'The plaintiffs certainly had no right to sue in ejectment for these lands before the death of the widow, who was tenant for life; her possessions, so far at least as concerns the legal title in the reversion, not being adverse or hostile to the heirs during the continuance of such particular estate. ...
'In considering this question, we shall regard the contention of the appellees as well taken, so far as to assume that the sale of the administrator conferred no legal title to the reversion on the widow as purchaser under the probate proceedings in March, 1866.
'Regarding the proceedings in the probate court as void at law for the reasons stated, what, we may inquire, were the equitable rights, if any, acquired under it by the purchaser? This question has been fully settled by our past decisions. Where land of a decedent is sold by the probate court for the
[154 U.S. 177, 186]
payment of debts, or for distribution, and the proceeding is void for want of jurisdiction or otherwise, and the purchase money, being paid to the administrator, is applied by him to the payment of the debts of the decedent's estate, or is distributed to the heirs, while the sale is so far void as to convey no title at law, the purchaser nevertheless acquires an equitable title to the lands, which will be recognized in a court of equity. And he may resort to a court of equity to compel the heirs or devisees to elect a ratification or rescission of the contract of purchase. It is deemed unconscionable that the heirs or devisees should reap the fruits of the purchaser's payment of money, appropriated to the discharge of debts, which were a charge on the lands, and at the same time to recover the lands. They are estopped to deny the validity of the sale, and at the same time enjoy the benefits derived from the appropriation of the purchase money. And this principle applies to minors as well as adults. Bland v. Bowie, 53 Ala. 152; Bell v. Craig, 52 Ala. 215; Robertson v. Bradford, 73 Ala. 116. See, also, Ganey v. Sikes, 76 Ala. 421.'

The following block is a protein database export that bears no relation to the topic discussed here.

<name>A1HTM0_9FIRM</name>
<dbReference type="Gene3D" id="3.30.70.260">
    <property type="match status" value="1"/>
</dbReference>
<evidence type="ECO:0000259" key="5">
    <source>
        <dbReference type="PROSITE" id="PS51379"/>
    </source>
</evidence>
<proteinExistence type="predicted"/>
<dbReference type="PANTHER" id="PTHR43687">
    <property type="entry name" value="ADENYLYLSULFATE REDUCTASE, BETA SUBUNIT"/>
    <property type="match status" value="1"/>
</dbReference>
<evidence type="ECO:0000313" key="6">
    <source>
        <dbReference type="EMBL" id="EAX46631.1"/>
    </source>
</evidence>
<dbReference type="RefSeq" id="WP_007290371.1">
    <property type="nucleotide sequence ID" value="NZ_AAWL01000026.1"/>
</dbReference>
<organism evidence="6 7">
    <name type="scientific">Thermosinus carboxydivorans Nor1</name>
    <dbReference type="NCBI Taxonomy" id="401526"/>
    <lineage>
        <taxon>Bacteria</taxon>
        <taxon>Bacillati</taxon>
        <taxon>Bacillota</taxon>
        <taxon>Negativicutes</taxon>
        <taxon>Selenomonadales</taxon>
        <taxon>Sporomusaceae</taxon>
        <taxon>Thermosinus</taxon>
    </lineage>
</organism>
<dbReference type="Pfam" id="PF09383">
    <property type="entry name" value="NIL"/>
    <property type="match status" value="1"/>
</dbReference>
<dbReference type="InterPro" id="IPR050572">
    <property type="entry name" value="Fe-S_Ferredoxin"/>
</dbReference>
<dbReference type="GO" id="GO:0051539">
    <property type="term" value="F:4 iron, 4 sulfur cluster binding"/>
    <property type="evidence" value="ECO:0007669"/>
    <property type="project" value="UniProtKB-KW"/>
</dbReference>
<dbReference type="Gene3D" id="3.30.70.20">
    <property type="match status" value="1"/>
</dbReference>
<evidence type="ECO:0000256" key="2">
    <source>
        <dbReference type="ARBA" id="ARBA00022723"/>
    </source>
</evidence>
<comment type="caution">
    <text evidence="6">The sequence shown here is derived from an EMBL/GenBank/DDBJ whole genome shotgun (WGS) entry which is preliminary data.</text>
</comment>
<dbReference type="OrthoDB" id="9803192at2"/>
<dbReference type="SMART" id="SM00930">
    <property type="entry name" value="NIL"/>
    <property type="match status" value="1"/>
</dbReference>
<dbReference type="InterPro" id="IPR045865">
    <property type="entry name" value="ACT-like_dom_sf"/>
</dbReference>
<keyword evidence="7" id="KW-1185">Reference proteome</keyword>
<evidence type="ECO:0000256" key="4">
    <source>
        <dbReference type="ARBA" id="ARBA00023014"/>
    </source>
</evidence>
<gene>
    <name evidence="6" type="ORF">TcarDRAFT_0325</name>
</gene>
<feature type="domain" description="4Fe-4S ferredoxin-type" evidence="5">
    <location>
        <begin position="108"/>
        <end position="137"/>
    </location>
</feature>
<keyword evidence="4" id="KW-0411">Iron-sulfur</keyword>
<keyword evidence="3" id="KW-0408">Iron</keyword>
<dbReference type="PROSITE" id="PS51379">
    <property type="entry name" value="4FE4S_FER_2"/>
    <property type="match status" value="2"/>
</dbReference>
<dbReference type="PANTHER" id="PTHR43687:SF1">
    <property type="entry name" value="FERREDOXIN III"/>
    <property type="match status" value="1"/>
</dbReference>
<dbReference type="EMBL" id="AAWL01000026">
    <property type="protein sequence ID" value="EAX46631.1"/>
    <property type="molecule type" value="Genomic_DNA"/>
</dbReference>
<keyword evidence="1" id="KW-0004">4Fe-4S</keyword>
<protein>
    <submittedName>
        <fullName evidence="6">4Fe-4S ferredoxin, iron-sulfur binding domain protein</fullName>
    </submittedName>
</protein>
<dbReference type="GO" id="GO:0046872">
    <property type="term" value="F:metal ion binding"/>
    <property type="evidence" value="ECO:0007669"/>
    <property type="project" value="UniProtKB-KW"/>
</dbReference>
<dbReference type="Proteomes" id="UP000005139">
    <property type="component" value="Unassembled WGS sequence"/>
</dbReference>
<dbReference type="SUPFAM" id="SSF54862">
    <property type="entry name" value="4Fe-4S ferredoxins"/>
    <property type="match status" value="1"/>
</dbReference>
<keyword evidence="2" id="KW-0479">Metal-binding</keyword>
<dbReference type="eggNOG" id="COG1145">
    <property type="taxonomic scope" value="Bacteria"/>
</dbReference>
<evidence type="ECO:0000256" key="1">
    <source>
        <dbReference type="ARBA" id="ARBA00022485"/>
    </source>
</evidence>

The court then proceeded to hold that, while the heirs of Hudson had no legal right to bring an action of ejectment pending the life estate, in view of the probate sale of the reversionary interest and the recorded title thereto, and of the payment of the price into the estate, and its distribution among the creditors of the estate, the heirs had an equitable right to bring an action to remove the cloud on the title which the probate proceedings created, and, inasmuch as they had failed to do so during 20 years, their right of action was barred under the doctrine of prescription. We again quote:
'Here, then, was the capacity to sue in a court of equity, so as to sweep away a cloud on the title of the plaintiffs, and, by an offer to do equity, to have the equitable title of the defendants, acquired at the void sale, divested out of them by decree of a court of chancery. A failure to exercise this right for over twenty years is such laches as authorizes the inference that the right to do so is barred in any one of the
[154 U.S. 177, 187]